What people sometimes forget is that twitter is a global and immediate channel to market. Once a tweet is out there it can be difficult to amend or delete. In order for any social media tool to work as well as it should, a client needs to be comfortable and confident before sharing their stories with the masses and that doesn’t just relate to using the tool but also to the content that a company proposes to share.

Some of the most spectacular #fails have come about as a result of brands jumping in or not taking the time to think before updating a status. Although it takes seconds to put up a post, it can take months to manage the damage that this could cause. We always ask if a person would shout their tweet in a street – if the answer is no, then it may be worth considering if the content is necessary and appropriate.

Although content is more important than ever before, it is worth asking what value your updates will give the recipient. If the content that you share is of no use to those that follow you, then consider how you can change it so that people can join in a conversation with you or use your content to their benefit.

As an example rather than telling people you are taking your dog for a walk, make recommendations on how consumers can get best value from your product or how your service differs from competitors. Twitter is also a great tool for sharing recommendations and testimonials, you can re-tweet positive comments and thank those that make them, which only strengthens those relationships, while sharing your success with a mass audience.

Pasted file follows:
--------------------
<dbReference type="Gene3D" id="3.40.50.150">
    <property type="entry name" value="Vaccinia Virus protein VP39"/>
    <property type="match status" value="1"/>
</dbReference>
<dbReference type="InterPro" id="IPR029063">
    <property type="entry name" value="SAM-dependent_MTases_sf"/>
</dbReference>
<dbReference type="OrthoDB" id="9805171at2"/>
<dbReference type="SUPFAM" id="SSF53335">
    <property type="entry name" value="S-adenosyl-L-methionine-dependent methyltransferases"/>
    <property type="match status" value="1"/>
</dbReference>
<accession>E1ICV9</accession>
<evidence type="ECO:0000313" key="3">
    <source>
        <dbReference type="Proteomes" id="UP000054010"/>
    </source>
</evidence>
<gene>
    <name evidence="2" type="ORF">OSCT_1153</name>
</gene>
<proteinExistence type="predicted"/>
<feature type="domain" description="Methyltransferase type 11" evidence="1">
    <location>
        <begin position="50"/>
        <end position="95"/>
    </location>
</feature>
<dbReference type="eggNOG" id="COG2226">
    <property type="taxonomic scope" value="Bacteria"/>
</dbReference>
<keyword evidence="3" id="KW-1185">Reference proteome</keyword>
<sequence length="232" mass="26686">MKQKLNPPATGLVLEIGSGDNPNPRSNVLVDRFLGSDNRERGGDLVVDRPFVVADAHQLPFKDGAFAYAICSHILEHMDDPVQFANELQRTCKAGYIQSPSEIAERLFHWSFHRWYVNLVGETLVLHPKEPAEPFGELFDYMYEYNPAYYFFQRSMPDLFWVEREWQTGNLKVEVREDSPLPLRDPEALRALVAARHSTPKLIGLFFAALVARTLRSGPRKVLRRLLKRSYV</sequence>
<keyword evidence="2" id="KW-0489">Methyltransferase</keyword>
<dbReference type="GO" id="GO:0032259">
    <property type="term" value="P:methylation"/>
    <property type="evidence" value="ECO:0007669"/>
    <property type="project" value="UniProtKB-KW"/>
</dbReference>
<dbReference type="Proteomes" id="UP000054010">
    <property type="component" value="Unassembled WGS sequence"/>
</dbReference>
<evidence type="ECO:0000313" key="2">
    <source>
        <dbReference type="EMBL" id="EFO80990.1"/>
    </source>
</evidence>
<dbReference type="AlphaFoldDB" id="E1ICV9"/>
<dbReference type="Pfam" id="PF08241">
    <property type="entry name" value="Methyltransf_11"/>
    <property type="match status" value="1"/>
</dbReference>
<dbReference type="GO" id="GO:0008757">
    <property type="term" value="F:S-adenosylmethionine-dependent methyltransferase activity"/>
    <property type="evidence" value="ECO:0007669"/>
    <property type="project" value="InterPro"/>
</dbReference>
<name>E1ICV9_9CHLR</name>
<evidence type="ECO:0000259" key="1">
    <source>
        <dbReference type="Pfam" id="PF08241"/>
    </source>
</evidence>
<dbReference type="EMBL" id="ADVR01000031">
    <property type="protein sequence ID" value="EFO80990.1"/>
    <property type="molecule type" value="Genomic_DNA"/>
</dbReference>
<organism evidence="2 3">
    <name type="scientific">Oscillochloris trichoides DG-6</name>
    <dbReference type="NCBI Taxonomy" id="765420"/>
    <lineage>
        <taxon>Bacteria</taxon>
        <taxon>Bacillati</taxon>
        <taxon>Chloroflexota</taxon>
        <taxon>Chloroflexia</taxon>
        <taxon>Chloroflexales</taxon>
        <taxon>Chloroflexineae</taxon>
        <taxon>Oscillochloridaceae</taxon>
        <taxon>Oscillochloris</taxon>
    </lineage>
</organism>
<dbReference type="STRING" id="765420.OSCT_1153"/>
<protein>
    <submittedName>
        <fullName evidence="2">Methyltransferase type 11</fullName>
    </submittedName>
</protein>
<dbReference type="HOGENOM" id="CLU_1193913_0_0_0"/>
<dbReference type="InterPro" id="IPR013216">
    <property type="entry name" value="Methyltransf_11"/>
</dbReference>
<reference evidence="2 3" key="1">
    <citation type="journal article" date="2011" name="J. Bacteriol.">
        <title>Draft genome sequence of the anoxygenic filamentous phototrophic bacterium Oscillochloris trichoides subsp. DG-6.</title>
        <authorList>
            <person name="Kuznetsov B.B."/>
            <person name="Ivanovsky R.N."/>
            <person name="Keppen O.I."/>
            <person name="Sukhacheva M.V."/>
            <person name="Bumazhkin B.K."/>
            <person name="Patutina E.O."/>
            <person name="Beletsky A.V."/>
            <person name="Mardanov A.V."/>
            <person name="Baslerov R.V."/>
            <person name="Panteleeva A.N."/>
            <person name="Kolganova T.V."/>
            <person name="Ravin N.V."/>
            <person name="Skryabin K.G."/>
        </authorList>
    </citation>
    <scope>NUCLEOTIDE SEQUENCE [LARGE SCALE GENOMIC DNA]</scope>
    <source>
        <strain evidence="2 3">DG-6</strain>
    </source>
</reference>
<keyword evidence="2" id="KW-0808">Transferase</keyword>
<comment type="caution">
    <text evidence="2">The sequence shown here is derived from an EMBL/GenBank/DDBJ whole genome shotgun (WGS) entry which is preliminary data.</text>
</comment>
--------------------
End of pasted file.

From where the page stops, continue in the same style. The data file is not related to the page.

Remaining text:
A suggestion from Leeds Tweet Meet was for businesses to develop a social media code of conduct, which in many organisations would provide guidelines for employees about what can and cannot be shared on business specific social media channels.

As a starting point for any business our top ten tips for twitter are as follows:

  1. Decide what your objective is – what do you aim to achieve through twitter
  2. Identify key individuals in the business who will manage the account
  3. Research what others within the market are doing (in particular competitors)
  4. Ask your customers if they would like to engage with you on twitter
  5. Create a code of conduct for employees to follow
  6. Do some scenario planning – what’s the worst that could happen
  7. Put together a simple schedule of tweets; build up a bank of topics / themes to consider
  8. Register an account with a relevant design
  9. Search for people that you would like to follow
  10. Build social media into your communications strategy

Twitter is certainly a good tool for business and has a growing number of followers. For those who ‘have better things to do with their time’ I would question what your customers and more importantly prospects would think.

As an immediate medium twitter can be invaluable to business and gives a brand a voice and personality. As a measure of success all you need to do is search for your favourite brands – the majority of which will now have an active twitter feed.